Initial reports from the WHO said that up to 60 people had died in Mexico from the disease, and Cordova said 40 deaths were being "analysed" for the disease.
US officials said the White House was closely following the outbreak in the United States and Barack Obama, the president, has been informed.
The officials said the virus in the United States was a never-before-seen mixture of viruses typical among pigs, birds and humans.
Armando Ahued, Mexico City's health minister, said a massive vaccination campaign was being launched against the illness.
Al Jazeera's Franc Contreras in Mexico City said the authorities had advised people not to go outside unless necessary and that many residents had bought surgical masks in attempt to avoid the disease.
The WHO, which has identified swine influenza as a potential source of a human flu pandemic, said it had activated its global epidemic operations centre, which oversees acute public health events in response to the crisis.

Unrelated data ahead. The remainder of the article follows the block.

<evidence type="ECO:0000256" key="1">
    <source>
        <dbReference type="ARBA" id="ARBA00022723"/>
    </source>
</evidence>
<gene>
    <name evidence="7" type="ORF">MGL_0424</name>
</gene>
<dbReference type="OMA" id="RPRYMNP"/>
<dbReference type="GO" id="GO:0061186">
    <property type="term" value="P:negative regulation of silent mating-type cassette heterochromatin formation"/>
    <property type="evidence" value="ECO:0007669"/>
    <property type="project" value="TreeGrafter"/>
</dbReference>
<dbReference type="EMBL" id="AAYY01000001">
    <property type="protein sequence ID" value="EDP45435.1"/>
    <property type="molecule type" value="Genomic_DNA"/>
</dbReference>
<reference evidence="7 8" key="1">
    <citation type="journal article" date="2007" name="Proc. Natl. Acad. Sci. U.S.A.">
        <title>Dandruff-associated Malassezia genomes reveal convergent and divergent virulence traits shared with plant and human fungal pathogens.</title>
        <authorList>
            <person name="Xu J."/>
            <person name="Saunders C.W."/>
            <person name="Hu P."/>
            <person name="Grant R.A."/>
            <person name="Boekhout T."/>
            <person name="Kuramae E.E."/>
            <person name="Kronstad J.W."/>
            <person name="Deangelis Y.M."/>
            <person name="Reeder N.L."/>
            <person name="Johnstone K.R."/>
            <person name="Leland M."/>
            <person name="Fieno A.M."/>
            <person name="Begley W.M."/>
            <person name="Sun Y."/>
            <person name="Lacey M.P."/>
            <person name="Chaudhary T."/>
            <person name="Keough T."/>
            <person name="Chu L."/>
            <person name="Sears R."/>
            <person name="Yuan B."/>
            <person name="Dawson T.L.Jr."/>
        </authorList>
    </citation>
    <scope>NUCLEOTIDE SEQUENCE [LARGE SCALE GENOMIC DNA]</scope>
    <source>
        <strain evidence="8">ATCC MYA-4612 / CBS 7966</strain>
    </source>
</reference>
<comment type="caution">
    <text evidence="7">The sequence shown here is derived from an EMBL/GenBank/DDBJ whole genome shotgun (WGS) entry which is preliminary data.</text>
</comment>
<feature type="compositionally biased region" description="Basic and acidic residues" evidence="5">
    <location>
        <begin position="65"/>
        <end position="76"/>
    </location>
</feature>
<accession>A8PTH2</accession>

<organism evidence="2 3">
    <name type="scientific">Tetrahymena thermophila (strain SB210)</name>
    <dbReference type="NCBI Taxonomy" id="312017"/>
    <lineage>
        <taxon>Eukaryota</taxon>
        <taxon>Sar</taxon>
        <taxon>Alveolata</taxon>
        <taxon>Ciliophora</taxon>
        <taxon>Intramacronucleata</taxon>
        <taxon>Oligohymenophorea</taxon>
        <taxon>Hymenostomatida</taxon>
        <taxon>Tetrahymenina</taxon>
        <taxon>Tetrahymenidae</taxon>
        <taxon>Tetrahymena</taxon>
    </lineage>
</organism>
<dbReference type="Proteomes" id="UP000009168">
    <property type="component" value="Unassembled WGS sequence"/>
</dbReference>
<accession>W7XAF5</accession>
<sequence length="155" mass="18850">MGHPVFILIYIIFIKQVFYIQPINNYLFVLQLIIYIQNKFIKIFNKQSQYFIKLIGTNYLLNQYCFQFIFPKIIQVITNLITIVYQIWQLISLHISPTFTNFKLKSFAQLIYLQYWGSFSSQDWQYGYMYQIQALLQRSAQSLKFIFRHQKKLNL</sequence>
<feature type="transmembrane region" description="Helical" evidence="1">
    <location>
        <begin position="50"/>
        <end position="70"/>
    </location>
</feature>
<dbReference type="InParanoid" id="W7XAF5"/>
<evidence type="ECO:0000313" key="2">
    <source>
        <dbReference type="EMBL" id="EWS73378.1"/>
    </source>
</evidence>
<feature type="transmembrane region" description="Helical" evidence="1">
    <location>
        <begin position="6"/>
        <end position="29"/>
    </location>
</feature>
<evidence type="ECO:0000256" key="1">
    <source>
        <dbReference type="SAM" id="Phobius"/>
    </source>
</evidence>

The European Centre for Disease Prevention and Control said the A/H1N1 influenza identified in at least two of the recent cases by US counterparts could develop into a pandemic-type virus.
Human outbreaks of H1N1 swine influenza virus were recorded in the US in 1976 and 1988, when two deaths were recorded, and also in 1986, while in 1988 a pregnant woman died after contact with sick pigs, the WHO said.
In recent years the global focus for a possible pandemic has shifted to the H5N1 bird flu virus, which has spread from poultry to humans and killed 257 of the 421 people infected by the virus since 2003.